6/10 With an Austrian lead singer (Tanja Frinta) who has lived variously in Sweden and Spain in recent years, a Spanish keyboard player and producer (Marc Melia Sobrevias), and two French members (Maxime Malon on drums and Clement Marion on guitar, both of whom joined the band this year), Lonely Drifter Karen are an authentically European ensemble – now based, appropriately enough, in that centre of European interaction and cooperation, Brussels. And in the interplay of the various styles, sounds and themes on third album Poles, the diversity of the band’s personnel is reflected in a sometimes striking, sometimes challenging manner.
Truth is, Poles is a rather amorphous record that is difficult to get an overall feel for. Its glorious, tune-rich moments like opening track ‘Three Colors Red’, the stardust- and glitter-strewn ‘Henry Distance’ and lush album highlight ‘Traffic Lights’ are set against a bedding of stylistic volte faces that can perplex. ‘Comet’, for example, features ’80s synths and a Madonna-meets-Cyndi-Lauper vocal to match, while ‘Velvet Rope’ dons a sassy attitude that is only semi-convincing and quickly, thankfully, morphs into the warm and easy-on-the-ear delights of the aforementioned ‘Traffic Lights’. “I’m so confused,” sings Frinta on ‘Hunters To Heaven’s Wild’, and it’s a confusion that might be shared by her listeners as closing track ‘Exactly Light’ swings into view with its far-out cosmic vibe, space opera feel and vocodered vocals.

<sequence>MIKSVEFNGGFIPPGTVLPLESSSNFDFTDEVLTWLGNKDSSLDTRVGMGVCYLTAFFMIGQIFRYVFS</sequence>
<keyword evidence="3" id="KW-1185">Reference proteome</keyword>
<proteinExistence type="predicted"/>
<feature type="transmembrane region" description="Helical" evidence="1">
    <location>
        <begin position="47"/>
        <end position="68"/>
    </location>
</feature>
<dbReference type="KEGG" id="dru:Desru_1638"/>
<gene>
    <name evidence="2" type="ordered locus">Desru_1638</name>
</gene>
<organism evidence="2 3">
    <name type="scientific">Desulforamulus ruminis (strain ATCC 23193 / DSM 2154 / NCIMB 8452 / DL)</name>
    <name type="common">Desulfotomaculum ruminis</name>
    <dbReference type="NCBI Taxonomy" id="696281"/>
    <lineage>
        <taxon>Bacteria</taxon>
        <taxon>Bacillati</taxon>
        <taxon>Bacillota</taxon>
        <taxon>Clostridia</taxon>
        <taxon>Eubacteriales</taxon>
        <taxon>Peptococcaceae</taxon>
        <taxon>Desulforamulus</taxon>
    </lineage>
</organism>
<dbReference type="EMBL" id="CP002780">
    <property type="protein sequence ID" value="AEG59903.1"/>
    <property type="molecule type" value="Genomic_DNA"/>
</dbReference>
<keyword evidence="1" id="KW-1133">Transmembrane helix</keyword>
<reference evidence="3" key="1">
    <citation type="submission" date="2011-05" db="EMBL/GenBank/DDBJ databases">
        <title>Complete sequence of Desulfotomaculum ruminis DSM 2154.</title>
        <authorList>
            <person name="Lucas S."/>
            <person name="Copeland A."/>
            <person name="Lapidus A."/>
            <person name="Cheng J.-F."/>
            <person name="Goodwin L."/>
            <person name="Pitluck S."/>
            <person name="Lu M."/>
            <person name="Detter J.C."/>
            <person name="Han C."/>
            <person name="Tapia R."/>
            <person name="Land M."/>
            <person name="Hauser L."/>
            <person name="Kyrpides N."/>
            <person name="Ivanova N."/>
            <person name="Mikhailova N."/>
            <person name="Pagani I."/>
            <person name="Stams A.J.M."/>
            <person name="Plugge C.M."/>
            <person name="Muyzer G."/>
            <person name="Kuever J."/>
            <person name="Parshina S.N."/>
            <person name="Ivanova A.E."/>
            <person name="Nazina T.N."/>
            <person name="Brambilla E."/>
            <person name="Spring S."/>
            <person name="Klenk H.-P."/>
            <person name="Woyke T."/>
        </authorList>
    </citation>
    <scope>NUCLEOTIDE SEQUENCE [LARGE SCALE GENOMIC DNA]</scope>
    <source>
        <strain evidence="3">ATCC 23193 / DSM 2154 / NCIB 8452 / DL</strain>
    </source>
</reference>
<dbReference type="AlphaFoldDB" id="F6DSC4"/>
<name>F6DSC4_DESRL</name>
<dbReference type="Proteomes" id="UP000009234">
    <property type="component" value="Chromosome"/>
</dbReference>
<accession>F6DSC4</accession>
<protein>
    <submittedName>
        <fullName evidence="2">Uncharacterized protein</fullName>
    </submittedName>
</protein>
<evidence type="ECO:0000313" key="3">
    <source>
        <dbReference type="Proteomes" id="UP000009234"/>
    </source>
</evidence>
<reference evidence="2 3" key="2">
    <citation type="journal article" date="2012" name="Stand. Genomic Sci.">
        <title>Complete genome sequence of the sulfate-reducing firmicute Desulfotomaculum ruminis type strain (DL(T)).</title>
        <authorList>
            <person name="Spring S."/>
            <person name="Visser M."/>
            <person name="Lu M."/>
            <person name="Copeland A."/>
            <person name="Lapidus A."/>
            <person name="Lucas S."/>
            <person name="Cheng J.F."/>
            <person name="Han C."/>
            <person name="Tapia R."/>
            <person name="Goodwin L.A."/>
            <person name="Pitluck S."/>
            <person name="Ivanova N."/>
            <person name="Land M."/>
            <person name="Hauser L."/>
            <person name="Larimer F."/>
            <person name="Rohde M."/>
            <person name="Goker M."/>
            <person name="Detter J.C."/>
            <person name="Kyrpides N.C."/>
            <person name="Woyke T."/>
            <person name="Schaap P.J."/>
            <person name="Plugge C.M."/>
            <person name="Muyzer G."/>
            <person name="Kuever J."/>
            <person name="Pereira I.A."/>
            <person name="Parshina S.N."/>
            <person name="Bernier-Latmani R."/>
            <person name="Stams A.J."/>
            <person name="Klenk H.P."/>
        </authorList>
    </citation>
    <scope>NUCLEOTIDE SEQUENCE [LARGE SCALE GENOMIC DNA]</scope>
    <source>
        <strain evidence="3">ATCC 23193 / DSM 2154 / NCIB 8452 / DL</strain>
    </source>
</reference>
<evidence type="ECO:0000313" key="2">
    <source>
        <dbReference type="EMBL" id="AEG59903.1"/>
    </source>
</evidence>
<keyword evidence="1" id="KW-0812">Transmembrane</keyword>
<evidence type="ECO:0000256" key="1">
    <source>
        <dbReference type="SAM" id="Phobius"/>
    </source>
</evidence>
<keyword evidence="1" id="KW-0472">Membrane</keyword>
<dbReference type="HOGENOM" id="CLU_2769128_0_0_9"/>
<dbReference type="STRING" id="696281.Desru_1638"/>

Frinta’s voice is also a flexible and changeable tool. Through the course of the album she not only channels the aforementioned ’80s pop queens, but also sounds distinctly like Karen Carpenter, coffee-rich and syrup-smooth, on ‘Dizzy Days’; like Rilo Kiley’s Jenny Lewis on ‘Traffic Lights’; and even – yes – that lodestar of quirky-female-vocal-performance comparisons Kate Bush on ‘Eyes Of A Wolf’ (right down to the way that she pronounces her ‘r’s). Add to this mix the occasional quirky touch like the odd disembodied howls (low in the mix but definitely discernible) on ‘Three Colors Red’, the lighthearted yelping of ‘Soul Traveler’ and the concatenation of swooping synth effects that makes up the short interlude of ‘Rain In Beijing’, and it is perhaps unsurprising that Poles comes out the other end as an album that, despite its numerous delightful touches, never quite coheres.